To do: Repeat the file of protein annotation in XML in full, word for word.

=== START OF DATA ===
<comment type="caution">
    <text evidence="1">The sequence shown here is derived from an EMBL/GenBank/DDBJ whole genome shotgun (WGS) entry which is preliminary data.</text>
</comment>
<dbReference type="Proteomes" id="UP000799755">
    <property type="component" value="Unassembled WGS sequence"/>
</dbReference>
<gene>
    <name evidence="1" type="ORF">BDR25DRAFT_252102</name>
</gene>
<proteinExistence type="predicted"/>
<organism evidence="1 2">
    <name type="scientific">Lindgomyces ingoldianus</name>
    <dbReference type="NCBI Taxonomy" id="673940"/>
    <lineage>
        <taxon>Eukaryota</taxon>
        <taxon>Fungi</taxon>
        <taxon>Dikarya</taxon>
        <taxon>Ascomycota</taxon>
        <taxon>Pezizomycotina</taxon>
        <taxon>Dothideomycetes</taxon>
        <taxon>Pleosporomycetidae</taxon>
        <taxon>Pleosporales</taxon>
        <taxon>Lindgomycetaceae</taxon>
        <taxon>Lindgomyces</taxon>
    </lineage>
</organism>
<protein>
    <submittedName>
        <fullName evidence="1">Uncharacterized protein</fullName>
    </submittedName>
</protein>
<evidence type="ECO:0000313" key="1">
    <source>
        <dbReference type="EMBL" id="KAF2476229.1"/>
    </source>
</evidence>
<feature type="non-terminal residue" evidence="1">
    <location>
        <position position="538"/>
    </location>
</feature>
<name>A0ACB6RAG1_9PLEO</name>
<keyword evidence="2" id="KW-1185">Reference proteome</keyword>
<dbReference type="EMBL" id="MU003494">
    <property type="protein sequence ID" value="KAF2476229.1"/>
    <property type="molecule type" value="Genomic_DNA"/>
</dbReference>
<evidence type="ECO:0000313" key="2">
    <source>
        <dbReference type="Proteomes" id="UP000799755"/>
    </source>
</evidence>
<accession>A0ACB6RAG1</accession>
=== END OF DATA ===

<comment type="caution">
    <text evidence="1">The sequence shown here is derived from an EMBL/GenBank/DDBJ whole genome shotgun (WGS) entry which is preliminary data.</text>
</comment>
<dbReference type="Proteomes" id="UP000799755">
    <property type="component" value="Unassembled WGS sequence"/>
</dbReference>
<gene>
    <name evidence="1" type="ORF">BDR25DRAFT_252102</name>
</gene>
<proteinExistence type="predicted"/>
<organism evidence="1 2">
    <name type="scientific">Lindgomyces ingoldianus</name>
    <dbReference type="NCBI Taxonomy" id="673940"/>
    <lineage>
        <taxon>Eukaryota</taxon>
        <taxon>Fungi</taxon>
        <taxon>Dikarya</taxon>
        <taxon>Ascomycota</taxon>
        <taxon>Pezizomycotina</taxon>
        <taxon>Dothideomycetes</taxon>
        <taxon>Pleosporomycetidae</taxon>
        <taxon>Pleosporales</taxon>
        <taxon>Lindgomycetaceae</taxon>
        <taxon>Lindgomyces</taxon>
    </lineage>
</organism>
<protein>
    <submittedName>
        <fullName evidence="1">Uncharacterized protein</fullName>
    </submittedName>
</protein>
<evidence type="ECO:0000313" key="1">
    <source>
        <dbReference type="EMBL" id="KAF2476229.1"/>
    </source>
</evidence>
<feature type="non-terminal residue" evidence="1">
    <location>
        <position position="538"/>
    </location>
</feature>
<name>A0ACB6RAG1_9PLEO</name>
<keyword evidence="2" id="KW-1185">Reference proteome</keyword>
<dbReference type="EMBL" id="MU003494">
    <property type="protein sequence ID" value="KAF2476229.1"/>
    <property type="molecule type" value="Genomic_DNA"/>
</dbReference>
<evidence type="ECO:0000313" key="2">
    <source>
        <dbReference type="Proteomes" id="UP000799755"/>
    </source>
</evidence>
<accession>A0ACB6RAG1</accession>